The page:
Somebody asked me recently how my background relates to programming computers, and software. That’s hard to explain, given that I majored in Literature as an undergrad, then got an MA in Journalism, then an MBA. None of that says programming.
In my case it was like falling in love. I first used word processing when I was still with United Press International (UPI) in Mexico City, back in the 1970s (it was an early Atex system). Then, when I got accepted to business school they gave me a teach-yourself-BASIC programming book, and told me to learn it before the school year started.
Programming, making the computer do things, was fascinating to me. It was like making real things, but with a touch of magic. Do the code, press run, and when it did what I wanted, filling the screen with my results, I loved it. I ended up with a part-time job helping fellow students with the computer in the business school basement, and building my own computer from parts (for you really old-time computer geeks, that was a CP/M computer and an S-100 bus).
What reminded me of these good old days was yesterday my daughter Megan sent me this: Someone At Apple Has A Sense Of Humor. The MobileCrunch report cites this piece of code deep in the iPhone, where you’d only find it by trying to hack around the main stuff:
00009 @interface UIViewController (UIViewControllerClassDumpWarning)
00010 – (void)attentionClassDumpUser:(id)fp8 yesItsUsAgain:(id)fp12 althoughSwizzlingAndOverridingPrivateMethodsIsFun:(id)fp16 itWasntMuchFunWhenYourAppStoppedWorking:(id)fp20 pleaseRefrainFromDoingSoInTheFutureOkayThanksBye:(id)fp24; 00011 @end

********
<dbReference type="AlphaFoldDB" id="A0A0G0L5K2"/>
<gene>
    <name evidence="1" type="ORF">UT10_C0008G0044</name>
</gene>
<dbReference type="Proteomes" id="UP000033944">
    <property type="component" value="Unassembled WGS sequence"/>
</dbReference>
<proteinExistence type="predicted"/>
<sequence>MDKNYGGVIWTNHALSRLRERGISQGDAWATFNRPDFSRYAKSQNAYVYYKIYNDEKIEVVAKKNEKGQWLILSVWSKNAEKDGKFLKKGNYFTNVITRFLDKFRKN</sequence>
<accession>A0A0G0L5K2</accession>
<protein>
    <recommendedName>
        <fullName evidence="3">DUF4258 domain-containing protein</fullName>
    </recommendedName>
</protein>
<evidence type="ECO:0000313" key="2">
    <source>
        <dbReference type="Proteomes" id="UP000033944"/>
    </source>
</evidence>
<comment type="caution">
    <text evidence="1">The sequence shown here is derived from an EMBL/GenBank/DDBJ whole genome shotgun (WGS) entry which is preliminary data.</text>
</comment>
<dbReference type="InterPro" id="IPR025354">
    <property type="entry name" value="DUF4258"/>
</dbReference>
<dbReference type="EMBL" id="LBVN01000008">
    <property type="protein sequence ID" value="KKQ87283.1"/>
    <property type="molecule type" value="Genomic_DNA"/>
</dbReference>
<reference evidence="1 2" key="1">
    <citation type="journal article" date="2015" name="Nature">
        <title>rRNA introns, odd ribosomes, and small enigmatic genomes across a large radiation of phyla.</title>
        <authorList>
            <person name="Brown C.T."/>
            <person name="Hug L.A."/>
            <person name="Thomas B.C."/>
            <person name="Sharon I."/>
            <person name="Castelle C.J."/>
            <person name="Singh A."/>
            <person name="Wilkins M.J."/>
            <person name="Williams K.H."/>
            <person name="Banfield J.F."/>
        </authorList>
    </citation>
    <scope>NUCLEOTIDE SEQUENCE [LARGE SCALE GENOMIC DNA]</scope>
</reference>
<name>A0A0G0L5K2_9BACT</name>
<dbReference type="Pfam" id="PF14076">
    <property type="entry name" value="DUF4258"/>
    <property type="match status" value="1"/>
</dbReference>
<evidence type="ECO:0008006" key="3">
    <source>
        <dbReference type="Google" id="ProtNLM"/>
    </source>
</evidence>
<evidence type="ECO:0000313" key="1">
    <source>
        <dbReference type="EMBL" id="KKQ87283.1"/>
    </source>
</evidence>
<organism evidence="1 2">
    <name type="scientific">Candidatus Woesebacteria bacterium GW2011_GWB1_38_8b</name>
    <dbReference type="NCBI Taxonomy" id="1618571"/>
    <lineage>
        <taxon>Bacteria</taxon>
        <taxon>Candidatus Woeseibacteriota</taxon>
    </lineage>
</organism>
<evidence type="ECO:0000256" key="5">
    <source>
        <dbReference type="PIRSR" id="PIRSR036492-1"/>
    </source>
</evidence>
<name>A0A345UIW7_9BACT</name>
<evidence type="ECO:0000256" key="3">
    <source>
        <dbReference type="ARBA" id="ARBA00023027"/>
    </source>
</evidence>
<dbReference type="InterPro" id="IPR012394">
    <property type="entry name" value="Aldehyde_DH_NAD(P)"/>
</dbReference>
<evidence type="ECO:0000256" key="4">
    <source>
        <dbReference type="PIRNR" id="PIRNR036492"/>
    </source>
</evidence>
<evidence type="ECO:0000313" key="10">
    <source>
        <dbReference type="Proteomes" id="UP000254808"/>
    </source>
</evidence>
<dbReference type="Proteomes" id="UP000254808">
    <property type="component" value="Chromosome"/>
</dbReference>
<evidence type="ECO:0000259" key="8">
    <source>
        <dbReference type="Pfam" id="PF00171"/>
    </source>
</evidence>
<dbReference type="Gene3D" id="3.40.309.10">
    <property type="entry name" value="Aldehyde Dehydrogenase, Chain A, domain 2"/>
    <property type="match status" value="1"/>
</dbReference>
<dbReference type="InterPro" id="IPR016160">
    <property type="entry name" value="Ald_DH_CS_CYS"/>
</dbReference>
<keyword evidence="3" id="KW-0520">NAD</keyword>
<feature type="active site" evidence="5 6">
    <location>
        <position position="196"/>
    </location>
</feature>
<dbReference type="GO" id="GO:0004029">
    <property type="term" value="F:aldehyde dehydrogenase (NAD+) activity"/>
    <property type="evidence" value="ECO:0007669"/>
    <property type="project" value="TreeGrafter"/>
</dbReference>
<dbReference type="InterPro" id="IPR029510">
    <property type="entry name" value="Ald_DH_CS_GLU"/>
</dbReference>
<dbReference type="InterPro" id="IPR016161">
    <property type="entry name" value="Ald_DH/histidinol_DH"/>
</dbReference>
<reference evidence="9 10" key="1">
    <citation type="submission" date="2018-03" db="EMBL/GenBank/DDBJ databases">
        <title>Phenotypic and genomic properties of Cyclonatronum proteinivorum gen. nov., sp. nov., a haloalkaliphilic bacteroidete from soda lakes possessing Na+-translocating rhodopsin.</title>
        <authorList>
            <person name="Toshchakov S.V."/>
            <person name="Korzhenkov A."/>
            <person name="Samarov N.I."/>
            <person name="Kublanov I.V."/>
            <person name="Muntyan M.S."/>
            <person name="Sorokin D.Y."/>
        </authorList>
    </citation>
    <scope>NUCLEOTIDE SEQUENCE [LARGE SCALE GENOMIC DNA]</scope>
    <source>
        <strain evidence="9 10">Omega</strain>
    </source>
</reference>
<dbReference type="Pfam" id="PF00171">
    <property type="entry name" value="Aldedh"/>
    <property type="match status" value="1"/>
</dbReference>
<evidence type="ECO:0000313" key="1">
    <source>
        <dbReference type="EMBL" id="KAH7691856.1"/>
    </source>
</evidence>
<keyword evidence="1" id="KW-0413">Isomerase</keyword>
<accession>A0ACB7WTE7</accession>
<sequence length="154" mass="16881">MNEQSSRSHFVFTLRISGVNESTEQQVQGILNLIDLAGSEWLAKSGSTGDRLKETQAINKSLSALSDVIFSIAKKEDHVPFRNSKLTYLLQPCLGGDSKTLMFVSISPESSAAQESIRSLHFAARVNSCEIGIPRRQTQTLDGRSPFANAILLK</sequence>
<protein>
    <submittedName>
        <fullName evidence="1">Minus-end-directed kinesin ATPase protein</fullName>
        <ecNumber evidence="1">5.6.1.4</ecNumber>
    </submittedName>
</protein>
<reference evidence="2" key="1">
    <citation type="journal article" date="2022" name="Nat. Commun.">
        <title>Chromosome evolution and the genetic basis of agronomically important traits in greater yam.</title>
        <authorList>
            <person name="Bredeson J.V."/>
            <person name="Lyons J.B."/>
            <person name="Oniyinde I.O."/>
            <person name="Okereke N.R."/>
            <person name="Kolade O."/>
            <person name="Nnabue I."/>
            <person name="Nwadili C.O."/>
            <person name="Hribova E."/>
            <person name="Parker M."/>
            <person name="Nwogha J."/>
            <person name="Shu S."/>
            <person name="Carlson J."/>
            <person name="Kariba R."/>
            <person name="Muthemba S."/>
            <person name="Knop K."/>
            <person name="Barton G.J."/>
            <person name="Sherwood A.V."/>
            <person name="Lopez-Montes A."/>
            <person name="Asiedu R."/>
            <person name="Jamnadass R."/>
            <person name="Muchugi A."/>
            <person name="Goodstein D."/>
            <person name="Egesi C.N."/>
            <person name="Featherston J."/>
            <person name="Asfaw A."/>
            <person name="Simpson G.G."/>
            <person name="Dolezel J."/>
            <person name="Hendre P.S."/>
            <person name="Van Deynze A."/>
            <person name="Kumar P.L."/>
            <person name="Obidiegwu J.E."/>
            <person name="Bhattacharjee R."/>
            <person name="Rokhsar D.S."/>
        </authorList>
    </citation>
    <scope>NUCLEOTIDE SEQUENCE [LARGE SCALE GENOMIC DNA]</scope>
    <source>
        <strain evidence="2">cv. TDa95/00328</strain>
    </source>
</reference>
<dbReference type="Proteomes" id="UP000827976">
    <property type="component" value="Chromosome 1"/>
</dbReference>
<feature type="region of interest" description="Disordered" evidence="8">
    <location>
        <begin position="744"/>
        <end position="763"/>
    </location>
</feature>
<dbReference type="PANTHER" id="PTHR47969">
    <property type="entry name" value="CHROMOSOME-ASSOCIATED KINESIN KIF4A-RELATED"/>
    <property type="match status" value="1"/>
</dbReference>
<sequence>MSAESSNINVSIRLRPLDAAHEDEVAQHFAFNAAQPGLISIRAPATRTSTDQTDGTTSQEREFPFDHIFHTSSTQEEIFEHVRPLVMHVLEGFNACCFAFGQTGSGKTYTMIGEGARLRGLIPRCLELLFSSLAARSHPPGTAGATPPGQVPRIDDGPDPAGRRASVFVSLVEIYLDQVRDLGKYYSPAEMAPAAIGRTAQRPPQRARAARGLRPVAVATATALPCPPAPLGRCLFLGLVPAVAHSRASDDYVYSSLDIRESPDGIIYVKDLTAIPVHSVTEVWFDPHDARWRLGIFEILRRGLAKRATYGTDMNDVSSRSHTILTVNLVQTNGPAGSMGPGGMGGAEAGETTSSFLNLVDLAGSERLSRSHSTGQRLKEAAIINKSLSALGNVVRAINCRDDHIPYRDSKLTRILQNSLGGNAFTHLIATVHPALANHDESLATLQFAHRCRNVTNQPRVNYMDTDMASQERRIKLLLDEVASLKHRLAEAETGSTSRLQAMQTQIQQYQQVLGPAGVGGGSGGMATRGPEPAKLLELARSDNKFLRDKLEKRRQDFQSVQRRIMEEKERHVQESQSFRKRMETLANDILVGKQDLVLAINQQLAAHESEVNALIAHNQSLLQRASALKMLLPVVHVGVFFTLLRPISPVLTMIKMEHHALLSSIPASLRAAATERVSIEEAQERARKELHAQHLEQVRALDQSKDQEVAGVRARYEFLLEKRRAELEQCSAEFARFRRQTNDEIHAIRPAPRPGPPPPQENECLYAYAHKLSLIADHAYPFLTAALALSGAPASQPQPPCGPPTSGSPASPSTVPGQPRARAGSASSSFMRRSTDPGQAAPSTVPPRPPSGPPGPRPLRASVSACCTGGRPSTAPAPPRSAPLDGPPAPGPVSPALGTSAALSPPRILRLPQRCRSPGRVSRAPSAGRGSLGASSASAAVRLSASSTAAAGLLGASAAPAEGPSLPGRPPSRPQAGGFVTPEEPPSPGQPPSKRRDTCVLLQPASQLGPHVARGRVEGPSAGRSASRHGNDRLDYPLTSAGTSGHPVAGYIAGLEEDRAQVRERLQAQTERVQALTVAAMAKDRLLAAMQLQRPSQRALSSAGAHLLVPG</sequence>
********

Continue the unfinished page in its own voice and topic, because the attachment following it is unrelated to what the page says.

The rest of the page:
What that says there is “Although swizzling and overriding private methods is fun, it wasn’t much fun when your app stopped working. Please refrain from doing so in the future. Okay thanks bye.”
My actual programming was mainly in the 1980s, when “hacking” was a good thing, and those of us who worked with personal computers could feel like we were some kind of an in crowd at times. I did do some real code for Business Plan Pro’s first version, and, before that, I wrote code for the early Business Plan Toolkit using spreadsheet macros. Error messages could be kind of fun.
I’d like to brag about some of the more amusing error messages I left, but, sorry, I’d play with them during testing but I always chickened out and cleaned them up to look more professional (and, sadly, dull).
And that also reminds me, as well, of how programming was so often a one-person job back in the 1980s. I’d do it for myself, first, use it, and then productize later. That’s a lot different from the teams of programmers everybody uses today. But things, including the computer programs, were a lot simpler. Not as good, either — not by a long shot — but simpler.